American cartoonist Gary Larson (b. 1950) drew and wrote The Far Side from 1980, when I was twelve, to 1995, when I was twenty-seven. In 2019, in my fifties now, Larson came out of retirement to publish single-frame, digital comics. Of the animals populating his oeuvre—shark, reindeer, turtle, pigeon, giraffe, orca, viper, peacock, horse, rhinoceros, bear, moose, elephant, ram, dog, woodpecker, pig, canary, alligator, piranha, wolf, cheetah, owl, goldfish, butterfly, spider, duck, tiger, vulture, stork, kangaroo, bull, python, mosquito, gazelle, scorpion, orangutan, zebra, blue whale, octopus, gecko, slug, fawn, eagle, chicken, mole, lobster, squirrel, seagull, anteater, warthog, porcupine, penguin, sheep, polar bear, et al—cows are best.
Humans and cows take up behavioral issues in cow panels. Figures like Farnsworth invite cows over for a drink and now cows are drunk and dancing on the table. A doctor diagnoses Farnsworth with a case of cows at the sight of cows coming out his knee, his elbow, his back, the top of his head, etc. Queuing outside a slaughterhouse without knowing what’s inside, cows complain bitterly when cows cut in line. A cow ding-dong ditches the house of Farnsworth. When he comes to the door, no one’s there but a cow lows on the lawn. Cows bolt upright out of a recurring dream featuring golden arches.
A cow is a ruminant because a cow chews the cud regurgitated from cow rumen. A menagerie of microbes lives in cows’ rumen in service of digestion. Methane gas is a byproduct. Because cows spew it when cows belch and fart, to pass gas is not a euphemism the way other ways of saying it are and have been. I’ve heard it said cows don’t have standup comedians or funeral processions. A ruminant is a contemplative person. A cow sits on a mound in the lotus position instructing a cow to remain present. When traveling life’s highway, Larson writes, ‘always stop and eat the roses.’ To adopt this sense of humor, pretend you’re a cow while going about your daily business. Not even your mother can know what you’re up to. Write down what you see, hear, and do. Describe your interactions with others. Record your feelings. Keep a sacred cow diary.
He announces he’s a step closer to entering the Agent Orange Program and do I know what Agent Orange is? “I do, Dad. I know what Agent Orange is.” “You say you do,” he says, “but do you really?” “Really, Dad. I do.” “But do you really?” “Why would I say I do if I don’t?” “You know the herbicide Agent Orange,” he says. “That’s what you know.” “I assure you, Dad, I know it as the thing you’re thinking of, in the context you’re thinking of it.” “How can you?” “I just can.” “But how?” “I guess I read my history.” “What the history books won’t tell you,” he says, “is that it’s more than an herbicide. It will shock you how much more.” But I won’t be shocked. I won’t allow him to shock me, or even tell me. All my life he’s pushed his definitions on me. Definitions for things everyone knows. Things I could never be so condescending as to define for others. The things I know by heart I must block him from explaining: equinox, stock market, ball bearings, cold front, Chinatowns, spark plugs, asphalt shingles, fish hooks, failure, plaster of paris, place settings, noctilucence, Windsor knot, Rough Riders, acid reflux, grace, Cassiopeia, Whitman, defacto segregation, growing tomatoes, running starts, grounding lenses, catheters, desalinization, comparative advantage, barbecue cooking, yellow journalism, hormones, tumbleweeds, rock formations, layering effects, opportunity costs, detente, prime meridian, hostage negotiations, Appalachian English, a blue whale’s aorta, sororal twins, prophylactics, how not to lose your watch, your wallet, God, defogging headlights, vanishing point, cross country driving, cross country skiing, moon landing, rocket science, inflating a tire, mixing colors, sharpening a knife, polishing your shoes, loving a woman, loved by a woman, holding back, stepping up, eating crow, waltzing, making a lasting impression, making a cappuccino, brain surgery, patience, no grandstanding, grinning, bearing, best foot forward, planning a wedding…. I can never let him tell me what these things are. I can’t even pretend and say, ‘I’ve never heard of Agent Orange, Father. Please tell me.’ I can’t say, ‘I already know what it is, but I would appreciate hearing your perspective.’ Instead I let him go away feeling unheard, with this thing he means to say bottled up inside of him. He is indignant. I feel it, too. We share this same bottledupness. He thinks to himself as I think to myself that one day after he’s dead and gone, I’ll stumble across the golden nugget of information that convinces me beyond a shadow of a doubt that Agent Orange, before its day was done, was far more than an herbicide.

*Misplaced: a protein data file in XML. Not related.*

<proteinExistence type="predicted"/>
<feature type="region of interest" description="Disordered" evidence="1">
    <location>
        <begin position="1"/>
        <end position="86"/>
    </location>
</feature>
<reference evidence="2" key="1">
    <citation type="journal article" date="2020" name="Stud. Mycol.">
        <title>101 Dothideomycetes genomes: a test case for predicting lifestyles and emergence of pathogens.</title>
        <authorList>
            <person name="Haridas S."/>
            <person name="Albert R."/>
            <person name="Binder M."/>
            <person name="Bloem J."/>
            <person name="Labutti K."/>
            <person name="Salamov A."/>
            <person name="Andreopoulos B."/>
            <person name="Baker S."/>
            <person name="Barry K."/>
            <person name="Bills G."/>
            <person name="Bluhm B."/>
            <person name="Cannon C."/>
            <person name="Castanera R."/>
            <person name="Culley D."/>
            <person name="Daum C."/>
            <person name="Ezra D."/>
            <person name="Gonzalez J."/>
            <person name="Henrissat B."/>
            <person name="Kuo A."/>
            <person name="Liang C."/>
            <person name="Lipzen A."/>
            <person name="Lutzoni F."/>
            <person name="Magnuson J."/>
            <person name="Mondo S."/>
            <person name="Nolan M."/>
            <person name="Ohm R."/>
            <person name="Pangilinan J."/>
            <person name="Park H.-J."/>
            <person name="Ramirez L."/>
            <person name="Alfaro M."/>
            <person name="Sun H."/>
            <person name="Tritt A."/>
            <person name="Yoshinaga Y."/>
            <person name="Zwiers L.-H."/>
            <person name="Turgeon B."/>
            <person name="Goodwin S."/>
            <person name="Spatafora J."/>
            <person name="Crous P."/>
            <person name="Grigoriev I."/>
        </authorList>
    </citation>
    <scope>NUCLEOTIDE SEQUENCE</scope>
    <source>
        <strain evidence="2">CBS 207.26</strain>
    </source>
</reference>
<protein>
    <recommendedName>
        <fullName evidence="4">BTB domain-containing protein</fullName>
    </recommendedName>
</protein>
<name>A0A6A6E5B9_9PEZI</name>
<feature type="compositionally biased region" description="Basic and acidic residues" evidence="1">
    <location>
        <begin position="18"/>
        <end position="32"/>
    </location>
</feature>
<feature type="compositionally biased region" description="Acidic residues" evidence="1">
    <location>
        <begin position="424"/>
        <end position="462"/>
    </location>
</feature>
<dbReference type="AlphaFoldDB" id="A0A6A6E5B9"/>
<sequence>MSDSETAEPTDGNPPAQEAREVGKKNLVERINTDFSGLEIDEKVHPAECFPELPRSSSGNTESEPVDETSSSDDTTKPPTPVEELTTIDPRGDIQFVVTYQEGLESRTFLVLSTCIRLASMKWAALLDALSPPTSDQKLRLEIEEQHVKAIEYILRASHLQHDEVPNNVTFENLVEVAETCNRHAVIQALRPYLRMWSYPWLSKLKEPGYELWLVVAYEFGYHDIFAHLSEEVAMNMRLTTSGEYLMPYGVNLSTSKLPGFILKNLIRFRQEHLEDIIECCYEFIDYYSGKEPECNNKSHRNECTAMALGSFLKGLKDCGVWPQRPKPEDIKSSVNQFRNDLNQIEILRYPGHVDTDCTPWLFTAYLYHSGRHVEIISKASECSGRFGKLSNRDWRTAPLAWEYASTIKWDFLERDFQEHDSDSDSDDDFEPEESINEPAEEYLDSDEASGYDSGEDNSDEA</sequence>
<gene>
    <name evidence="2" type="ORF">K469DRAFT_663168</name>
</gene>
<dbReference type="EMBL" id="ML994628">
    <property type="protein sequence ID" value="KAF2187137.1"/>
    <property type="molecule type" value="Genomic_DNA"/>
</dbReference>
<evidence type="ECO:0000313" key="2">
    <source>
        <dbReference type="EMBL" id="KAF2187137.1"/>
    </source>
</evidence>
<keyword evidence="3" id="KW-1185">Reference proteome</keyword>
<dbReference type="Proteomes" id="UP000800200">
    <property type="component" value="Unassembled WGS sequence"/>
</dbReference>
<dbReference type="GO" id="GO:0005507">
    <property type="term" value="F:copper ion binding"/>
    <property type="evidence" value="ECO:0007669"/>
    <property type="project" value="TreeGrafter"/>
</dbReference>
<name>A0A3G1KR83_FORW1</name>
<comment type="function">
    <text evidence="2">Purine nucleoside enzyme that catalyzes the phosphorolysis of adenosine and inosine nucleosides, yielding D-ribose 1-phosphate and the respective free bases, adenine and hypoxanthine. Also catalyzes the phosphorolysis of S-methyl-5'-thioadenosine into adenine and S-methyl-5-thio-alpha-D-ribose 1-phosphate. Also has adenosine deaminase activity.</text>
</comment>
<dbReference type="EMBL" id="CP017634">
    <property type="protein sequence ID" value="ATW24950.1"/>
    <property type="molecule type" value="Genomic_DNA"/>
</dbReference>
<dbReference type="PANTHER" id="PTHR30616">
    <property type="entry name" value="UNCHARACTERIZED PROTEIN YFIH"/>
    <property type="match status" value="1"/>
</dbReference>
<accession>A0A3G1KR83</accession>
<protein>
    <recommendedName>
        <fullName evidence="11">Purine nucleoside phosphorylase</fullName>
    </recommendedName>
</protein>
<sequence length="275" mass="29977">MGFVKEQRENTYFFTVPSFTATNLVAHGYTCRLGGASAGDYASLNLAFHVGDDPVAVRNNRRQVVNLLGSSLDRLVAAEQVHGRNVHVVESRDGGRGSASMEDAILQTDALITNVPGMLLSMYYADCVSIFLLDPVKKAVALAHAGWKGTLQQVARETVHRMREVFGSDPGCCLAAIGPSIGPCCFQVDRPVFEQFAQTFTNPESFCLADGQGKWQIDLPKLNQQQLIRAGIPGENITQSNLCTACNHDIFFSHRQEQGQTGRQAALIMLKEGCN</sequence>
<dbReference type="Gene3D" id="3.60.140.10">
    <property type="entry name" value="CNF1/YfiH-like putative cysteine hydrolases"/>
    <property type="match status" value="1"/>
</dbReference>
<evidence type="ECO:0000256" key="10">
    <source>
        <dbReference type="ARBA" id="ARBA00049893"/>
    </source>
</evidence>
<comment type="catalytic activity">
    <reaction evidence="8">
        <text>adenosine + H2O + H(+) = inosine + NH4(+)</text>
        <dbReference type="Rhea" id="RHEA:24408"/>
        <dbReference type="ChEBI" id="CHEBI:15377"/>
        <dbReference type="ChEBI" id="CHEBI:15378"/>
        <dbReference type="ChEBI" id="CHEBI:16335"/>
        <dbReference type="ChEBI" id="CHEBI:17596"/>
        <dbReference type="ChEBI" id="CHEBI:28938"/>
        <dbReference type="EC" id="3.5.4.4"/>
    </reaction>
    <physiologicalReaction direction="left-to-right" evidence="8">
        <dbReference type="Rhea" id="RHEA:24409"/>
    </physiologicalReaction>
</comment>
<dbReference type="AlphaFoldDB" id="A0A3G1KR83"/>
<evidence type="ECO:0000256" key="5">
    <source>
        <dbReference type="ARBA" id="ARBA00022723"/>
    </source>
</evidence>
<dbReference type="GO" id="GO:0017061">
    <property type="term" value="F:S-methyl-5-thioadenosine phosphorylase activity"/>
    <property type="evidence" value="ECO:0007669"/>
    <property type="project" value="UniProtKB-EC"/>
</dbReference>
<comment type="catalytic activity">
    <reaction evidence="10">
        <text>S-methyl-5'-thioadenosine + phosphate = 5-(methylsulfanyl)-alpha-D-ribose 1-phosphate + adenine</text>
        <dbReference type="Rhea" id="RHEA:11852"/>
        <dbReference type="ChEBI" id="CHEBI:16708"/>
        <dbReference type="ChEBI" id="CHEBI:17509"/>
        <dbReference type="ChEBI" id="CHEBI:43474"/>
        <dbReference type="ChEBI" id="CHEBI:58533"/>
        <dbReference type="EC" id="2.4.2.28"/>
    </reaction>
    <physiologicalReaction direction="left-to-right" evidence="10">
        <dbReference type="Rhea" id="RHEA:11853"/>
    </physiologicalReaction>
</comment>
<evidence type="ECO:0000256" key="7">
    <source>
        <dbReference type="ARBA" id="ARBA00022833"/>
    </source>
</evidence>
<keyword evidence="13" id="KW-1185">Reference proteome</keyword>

A secret airbase operated by the Central Intelligence Agency sometime between 1959 and 1975 doubled as a town in Laos.
when the first Hmong
arrived in Minnesota
one among them asked
why are there no leaves on trees
only years later did he say
he thought his host was lying
when he responded, winter
instead of admitting
the trees had been sprayed
by low-flying airplanes whizzing over